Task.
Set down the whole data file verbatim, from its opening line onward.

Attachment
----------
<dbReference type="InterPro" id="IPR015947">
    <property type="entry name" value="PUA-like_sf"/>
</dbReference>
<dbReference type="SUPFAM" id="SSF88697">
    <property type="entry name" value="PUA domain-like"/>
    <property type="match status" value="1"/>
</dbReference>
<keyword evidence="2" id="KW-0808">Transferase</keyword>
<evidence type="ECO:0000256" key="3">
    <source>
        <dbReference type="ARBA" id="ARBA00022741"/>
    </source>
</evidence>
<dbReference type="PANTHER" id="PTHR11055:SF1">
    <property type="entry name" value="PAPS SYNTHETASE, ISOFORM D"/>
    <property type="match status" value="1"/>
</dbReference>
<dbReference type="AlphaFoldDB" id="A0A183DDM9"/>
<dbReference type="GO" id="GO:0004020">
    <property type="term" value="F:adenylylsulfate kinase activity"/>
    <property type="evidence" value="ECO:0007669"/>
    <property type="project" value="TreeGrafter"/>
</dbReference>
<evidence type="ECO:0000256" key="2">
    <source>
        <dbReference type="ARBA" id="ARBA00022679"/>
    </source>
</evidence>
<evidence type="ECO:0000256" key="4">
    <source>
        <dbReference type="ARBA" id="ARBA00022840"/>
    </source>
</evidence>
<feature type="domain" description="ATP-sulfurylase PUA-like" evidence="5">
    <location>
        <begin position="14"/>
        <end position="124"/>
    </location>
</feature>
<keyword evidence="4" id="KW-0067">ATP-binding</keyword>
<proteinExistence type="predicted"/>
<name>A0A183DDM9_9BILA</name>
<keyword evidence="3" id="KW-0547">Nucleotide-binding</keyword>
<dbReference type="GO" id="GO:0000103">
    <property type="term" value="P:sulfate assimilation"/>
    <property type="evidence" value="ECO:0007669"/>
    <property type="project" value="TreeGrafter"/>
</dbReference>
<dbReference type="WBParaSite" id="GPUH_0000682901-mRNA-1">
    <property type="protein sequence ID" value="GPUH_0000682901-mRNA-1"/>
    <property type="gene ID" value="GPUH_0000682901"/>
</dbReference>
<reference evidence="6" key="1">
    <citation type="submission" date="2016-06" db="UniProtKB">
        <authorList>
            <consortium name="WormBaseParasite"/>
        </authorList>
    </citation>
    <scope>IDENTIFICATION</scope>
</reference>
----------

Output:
<dbReference type="InterPro" id="IPR015947">
    <property type="entry name" value="PUA-like_sf"/>
</dbReference>
<dbReference type="SUPFAM" id="SSF88697">
    <property type="entry name" value="PUA domain-like"/>
    <property type="match status" value="1"/>
</dbReference>
<keyword evidence="2" id="KW-0808">Transferase</keyword>
<evidence type="ECO:0000256" key="3">
    <source>
        <dbReference type="ARBA" id="ARBA00022741"/>
    </source>
</evidence>
<dbReference type="PANTHER" id="PTHR11055:SF1">
    <property type="entry name" value="PAPS SYNTHETASE, ISOFORM D"/>
    <property type="match status" value="1"/>
</dbReference>
<dbReference type="AlphaFoldDB" id="A0A183DDM9"/>
<dbReference type="GO" id="GO:0004020">
    <property type="term" value="F:adenylylsulfate kinase activity"/>
    <property type="evidence" value="ECO:0007669"/>
    <property type="project" value="TreeGrafter"/>
</dbReference>
<evidence type="ECO:0000256" key="2">
    <source>
        <dbReference type="ARBA" id="ARBA00022679"/>
    </source>
</evidence>
<evidence type="ECO:0000256" key="4">
    <source>
        <dbReference type="ARBA" id="ARBA00022840"/>
    </source>
</evidence>
<feature type="domain" description="ATP-sulfurylase PUA-like" evidence="5">
    <location>
        <begin position="14"/>
        <end position="124"/>
    </location>
</feature>
<keyword evidence="4" id="KW-0067">ATP-binding</keyword>
<proteinExistence type="predicted"/>
<name>A0A183DDM9_9BILA</name>
<keyword evidence="3" id="KW-0547">Nucleotide-binding</keyword>
<dbReference type="GO" id="GO:0000103">
    <property type="term" value="P:sulfate assimilation"/>
    <property type="evidence" value="ECO:0007669"/>
    <property type="project" value="TreeGrafter"/>
</dbReference>
<dbReference type="WBParaSite" id="GPUH_0000682901-mRNA-1">
    <property type="protein sequence ID" value="GPUH_0000682901-mRNA-1"/>
    <property type="gene ID" value="GPUH_0000682901"/>
</dbReference>
<reference evidence="6" key="1">
    <citation type="submission" date="2016-06" db="UniProtKB">
        <authorList>
            <consortium name="WormBaseParasite"/>
        </authorList>
    </citation>
    <scope>IDENTIFICATION</scope>
</reference>